Now, lets talk about the difference between passive stretching and the various forms of active stretching.  I’ll use the hamstrings as an example throughout. I’ve got Leon Chaitow’s book on Muscle Energy Techniques open in front of me and on pages 46 and 47 there’s a table of 32 studies that were done between 1982 and 2011 on the effect that different stretching techniques had on increasing hamstrings range of motion.  The gist of all these studies is that all the active techniques increased range of motion more than passive stretching, but passive stretching did increase length more than those that did nothing.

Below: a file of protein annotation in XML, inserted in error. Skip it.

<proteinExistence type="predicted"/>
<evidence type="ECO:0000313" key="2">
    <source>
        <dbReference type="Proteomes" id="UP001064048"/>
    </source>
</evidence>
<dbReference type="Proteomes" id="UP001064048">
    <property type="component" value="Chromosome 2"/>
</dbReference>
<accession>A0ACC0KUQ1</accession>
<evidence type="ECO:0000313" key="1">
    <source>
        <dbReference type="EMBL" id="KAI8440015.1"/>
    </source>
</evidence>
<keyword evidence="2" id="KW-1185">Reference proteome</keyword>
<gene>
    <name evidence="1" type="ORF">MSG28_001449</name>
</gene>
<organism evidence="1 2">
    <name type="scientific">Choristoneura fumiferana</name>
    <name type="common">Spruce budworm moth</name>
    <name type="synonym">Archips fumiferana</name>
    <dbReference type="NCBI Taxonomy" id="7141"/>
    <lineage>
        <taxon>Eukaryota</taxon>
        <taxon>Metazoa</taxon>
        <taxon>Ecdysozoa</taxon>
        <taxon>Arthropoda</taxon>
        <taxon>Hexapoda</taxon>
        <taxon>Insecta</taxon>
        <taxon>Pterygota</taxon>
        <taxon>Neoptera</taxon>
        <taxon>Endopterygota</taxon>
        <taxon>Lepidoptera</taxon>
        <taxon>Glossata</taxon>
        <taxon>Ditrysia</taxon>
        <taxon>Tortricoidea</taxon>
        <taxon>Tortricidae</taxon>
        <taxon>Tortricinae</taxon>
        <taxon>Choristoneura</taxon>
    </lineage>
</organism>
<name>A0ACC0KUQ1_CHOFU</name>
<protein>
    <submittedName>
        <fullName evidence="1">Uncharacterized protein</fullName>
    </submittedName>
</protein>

The first active technique was to passively lengthen the hamstrings to a comfortable end of range and then contract the hamstrings against an unyielding surface then passively lengthen them again.

it’s okay if you didn’t get that.  Go ahead and keep reading.  I’ll explain in more detail below.

The next most effective active stretch was to contract the quadriceps to move the hamstrings into a stretched position, rest (without returning to a shortened position) and then contract the quads again to increase the stretch to the hamstrings.

Now, the best stretch.